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Martin Kevorkian, Chair CAL 226, Mailcode B5000, Austin, TX 78712 • 512-471-4991

Fall 2009

E 387M • Rhetorical Criticism in Literature Studies

Unique Days Time Location Instructor
35405
-

ROBERTS-MILLER

Course Description

This course will consider the sometimes puzzling relation between literary texts and theories of persuasion and public discourse. At several moments, literature has had considerable impact on public discourse--significant political consequences are commonly attributed to books as various as Uncle Tom's Cabin, The Jungle, In His Steps, and 1984. Yet, theorists of public deliberation often ignore or even explicitly exclude imaginative works from the realm of public argument

There are four main lines of argument used for dismissing literature from consideration as argumentation. J├╝rgen Habermas argues that assimilating literature into philosophy or vice versa is not only false, but "robs" both projects of "their substance." Others have argued that including literature in public deliberation makes for bad argumentation, as narrative is too particular (precluding the shift to the universal position on which argumentation, in some models, should be grounded). Some have argued that argumentation makes for bad literature--too bound to the particular historical and political contingencies (it's striking that this is Orwell's criticism of political literature). Finally, some have argued that argumentation must be rational, and it must be true, and literature is neither. Hence, that literature has had tremendous impact on public debates is either a fault with the literature (a common criticism of Uncle Tom's Cabin) or of the debate (that people make political decisions on irrational bases).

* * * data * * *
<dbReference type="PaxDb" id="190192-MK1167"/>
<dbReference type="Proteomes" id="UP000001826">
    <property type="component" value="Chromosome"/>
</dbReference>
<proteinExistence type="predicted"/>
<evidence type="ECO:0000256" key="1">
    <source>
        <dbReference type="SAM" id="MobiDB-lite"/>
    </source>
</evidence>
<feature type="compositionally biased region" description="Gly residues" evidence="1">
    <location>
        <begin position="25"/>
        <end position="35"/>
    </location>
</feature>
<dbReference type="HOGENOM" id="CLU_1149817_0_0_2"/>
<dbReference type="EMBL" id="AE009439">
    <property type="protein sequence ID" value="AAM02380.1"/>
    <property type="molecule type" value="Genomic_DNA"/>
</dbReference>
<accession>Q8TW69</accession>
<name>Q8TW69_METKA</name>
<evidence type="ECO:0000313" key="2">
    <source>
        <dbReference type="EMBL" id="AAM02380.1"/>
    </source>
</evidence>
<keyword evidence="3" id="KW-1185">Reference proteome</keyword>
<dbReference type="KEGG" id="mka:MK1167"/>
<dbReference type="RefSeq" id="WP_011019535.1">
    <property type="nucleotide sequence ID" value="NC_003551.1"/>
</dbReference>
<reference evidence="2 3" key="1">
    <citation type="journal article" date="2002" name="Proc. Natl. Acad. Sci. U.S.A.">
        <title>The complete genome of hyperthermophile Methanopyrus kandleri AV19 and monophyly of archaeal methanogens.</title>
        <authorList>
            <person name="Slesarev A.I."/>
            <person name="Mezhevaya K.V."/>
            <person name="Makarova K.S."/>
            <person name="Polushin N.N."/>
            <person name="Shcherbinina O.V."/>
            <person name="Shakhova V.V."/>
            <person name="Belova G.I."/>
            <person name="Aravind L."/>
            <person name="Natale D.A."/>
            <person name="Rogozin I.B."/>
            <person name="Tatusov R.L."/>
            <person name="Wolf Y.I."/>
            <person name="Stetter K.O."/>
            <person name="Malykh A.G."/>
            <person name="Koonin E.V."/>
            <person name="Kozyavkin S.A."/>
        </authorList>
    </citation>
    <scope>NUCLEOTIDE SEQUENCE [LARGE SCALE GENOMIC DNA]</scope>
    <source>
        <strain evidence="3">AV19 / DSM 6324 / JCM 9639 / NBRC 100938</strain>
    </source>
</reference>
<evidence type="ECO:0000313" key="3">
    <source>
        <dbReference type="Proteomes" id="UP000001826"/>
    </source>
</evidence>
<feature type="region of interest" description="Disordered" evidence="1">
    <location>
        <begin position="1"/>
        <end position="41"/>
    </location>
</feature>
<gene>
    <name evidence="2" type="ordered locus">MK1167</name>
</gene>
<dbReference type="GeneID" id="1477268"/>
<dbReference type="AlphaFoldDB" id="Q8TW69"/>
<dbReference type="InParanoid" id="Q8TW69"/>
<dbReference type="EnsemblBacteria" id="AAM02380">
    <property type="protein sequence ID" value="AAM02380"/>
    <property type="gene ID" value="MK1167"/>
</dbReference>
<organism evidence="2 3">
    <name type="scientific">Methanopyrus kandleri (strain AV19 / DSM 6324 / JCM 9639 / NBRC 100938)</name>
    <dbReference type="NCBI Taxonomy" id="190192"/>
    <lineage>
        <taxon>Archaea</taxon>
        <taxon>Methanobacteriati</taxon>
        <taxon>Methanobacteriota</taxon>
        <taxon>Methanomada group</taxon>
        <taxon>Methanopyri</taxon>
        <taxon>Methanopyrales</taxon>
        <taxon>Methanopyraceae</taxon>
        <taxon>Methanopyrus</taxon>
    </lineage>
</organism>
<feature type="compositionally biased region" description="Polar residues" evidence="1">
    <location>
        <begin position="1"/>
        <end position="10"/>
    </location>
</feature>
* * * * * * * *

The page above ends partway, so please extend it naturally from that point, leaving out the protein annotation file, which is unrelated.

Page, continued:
But, what happens if you take seriously the idea that literature, especially narrative fiction, does and should contribute to public deliberation? This course will explore the various models of public deliberation, and the role these models assume for the imagination, imaginative discourse, and narrative.

Texts

Proposed Readings:

Hannah Arendt, The Human Condition

Seyla Benhabib, Situating the Self

Wayne Booth, selections from Rhetoric of Fiction

Seymour Chatman, Story and Discourse

Jurgen Habermas, selections from Structural Transformation of the Public Sphere and On the Pragmatics of Communication

James Kastely, Rethinking the Rhetorical Tradition

James Kinneavy, selections from Aims of Discourse

Martha Nussbaum, Love's Knowledge

Upton Sinclair, The Jungle

Harriet Beecher Stowe, Uncle Tom's Cabin

Stephen Toulmin, Return to Reason

F. H. van Eemeren, R. Grootendorst, Fundamentals of Argumentation Theory

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